Religious leaders have asked President Uhuru Kenyatta to quickly embark on bringing the country together, following the just-concluded highly contested General Election.
Clerics from the Kenya Conference of Catholic Bishops (KCCB) and seven other inter-denominational groups also appealed to Opposition leader Raila Odinga and all those aggrieved by the polls’ outcome to seek peaceful means of resolving any issues they have.
“We appeal to the President-elect and his government to move with speed to heal and unite the country, which is seemingly divided after the emotive electioneering period,” said KCCB chair Rt Rev Philip Anyolo.
“We hope that no community will be blacklisted, isolated or profiled on account of whom they supported in these elections or where they come from,” Rev Anyolo told a press briefing in Westlands, Nairobi.
At a separate press conference at Ufungumano House, senior religious leaders under the umbrella of the Multi-Sectoral Forum asked those protesting the outcome to do so peacefully.
“We call upon our brothers and sisters who so wish to only engage in peaceful protests and demonstrations after informing the police as is required by law. Do not attack other people or destroy property. Do not provoke the police,” they said in a joint statement.
The clerics asked all political leaders to urge their supporters to maintain peace and sensitivity when either celebrating a win or grieving after a loss in the elections.
“Do not provoke your supporters or those of your opponents with the words you use. Instead, speak to build bridges and promote the brotherhood of all Kenyans,” they added.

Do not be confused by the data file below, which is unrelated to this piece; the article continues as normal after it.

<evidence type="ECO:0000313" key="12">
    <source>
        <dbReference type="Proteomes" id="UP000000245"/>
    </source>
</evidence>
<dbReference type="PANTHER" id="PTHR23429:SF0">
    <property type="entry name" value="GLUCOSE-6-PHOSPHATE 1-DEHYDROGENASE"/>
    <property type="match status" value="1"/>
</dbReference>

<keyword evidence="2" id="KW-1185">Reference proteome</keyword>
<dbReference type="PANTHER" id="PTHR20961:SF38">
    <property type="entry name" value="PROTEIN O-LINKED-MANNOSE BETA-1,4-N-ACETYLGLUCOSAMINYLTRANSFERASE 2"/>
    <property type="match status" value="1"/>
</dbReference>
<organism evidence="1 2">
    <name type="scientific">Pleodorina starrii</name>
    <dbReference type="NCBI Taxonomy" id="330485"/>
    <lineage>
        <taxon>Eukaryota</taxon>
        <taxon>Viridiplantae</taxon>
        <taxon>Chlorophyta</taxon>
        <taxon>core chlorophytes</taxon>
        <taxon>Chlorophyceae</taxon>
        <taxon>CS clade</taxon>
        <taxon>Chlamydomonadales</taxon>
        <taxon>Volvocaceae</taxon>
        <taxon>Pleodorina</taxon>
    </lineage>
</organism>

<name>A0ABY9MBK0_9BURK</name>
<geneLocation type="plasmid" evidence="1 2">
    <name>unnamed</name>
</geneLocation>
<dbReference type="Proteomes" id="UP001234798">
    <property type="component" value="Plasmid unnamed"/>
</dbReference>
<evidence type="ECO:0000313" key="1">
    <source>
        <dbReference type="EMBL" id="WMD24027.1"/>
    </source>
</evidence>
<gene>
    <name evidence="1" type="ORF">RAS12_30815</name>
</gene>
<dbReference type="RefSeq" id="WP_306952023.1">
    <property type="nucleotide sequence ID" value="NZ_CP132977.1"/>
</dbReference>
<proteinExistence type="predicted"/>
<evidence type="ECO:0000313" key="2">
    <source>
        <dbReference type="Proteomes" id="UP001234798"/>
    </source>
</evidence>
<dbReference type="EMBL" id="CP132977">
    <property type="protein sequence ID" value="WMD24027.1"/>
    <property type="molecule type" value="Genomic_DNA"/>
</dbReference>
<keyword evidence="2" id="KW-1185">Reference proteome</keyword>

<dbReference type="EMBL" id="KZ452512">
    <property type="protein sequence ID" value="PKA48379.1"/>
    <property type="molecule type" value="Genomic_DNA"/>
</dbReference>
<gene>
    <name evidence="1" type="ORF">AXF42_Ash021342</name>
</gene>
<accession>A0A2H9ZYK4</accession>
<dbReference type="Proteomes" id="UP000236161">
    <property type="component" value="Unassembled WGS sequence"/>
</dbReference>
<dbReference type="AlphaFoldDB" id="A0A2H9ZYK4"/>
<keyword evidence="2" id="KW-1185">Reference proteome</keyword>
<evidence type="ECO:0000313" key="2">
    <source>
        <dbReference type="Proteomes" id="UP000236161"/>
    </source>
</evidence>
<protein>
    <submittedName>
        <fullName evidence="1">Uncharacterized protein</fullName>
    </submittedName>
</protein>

The religious leaders also congratulated those who won various seats and all the presidential candidates, saying they had played a role in developing Kenya's democratic process.
Speaking separately, Eldoret Catholic Diocese Bishop Cornelius Korir cautioned police officers against using excessive force to calm protests in various parts of the country that followed the announcement of the presidential election results on Friday night.
“It is sad that people have been killed due to an election outcome, something that should be addressed urgently and comprehensively. The police are deployed to maintain order but not to shoot and kill people. The real issues that have led to this situation should be addressed first,” said Korir.
The cleric urged the Opposition to move to court if they are dissatisfied with the results or concede defeat, warning President Kenyatta’s and Raila’s camps against inciting their supporters to violence.
“Uasin Gishu is calm despite being pointed out as a hotspot and this is courtesy of the unending efforts of the church, elders and government administrators to engage the politicians and the masses ahead of the elections. Peace building should continue in this country on a high intensity because there is a lot of silent division that needs to be resolved,” said the bishop.
He urged elected leaders to bring all communities and the nation together, irrespective of the voting patterns in order to sustain peace.
“The leaders need to dialogue on what is happening in the country and do it honestly because people need to understand every aspect for them to be contended with the decisions made so far and more that are to come. The voters did well by turning out in large numbers and now the elected persons and the church need to amplify a voice of peace and unity,” said Korir.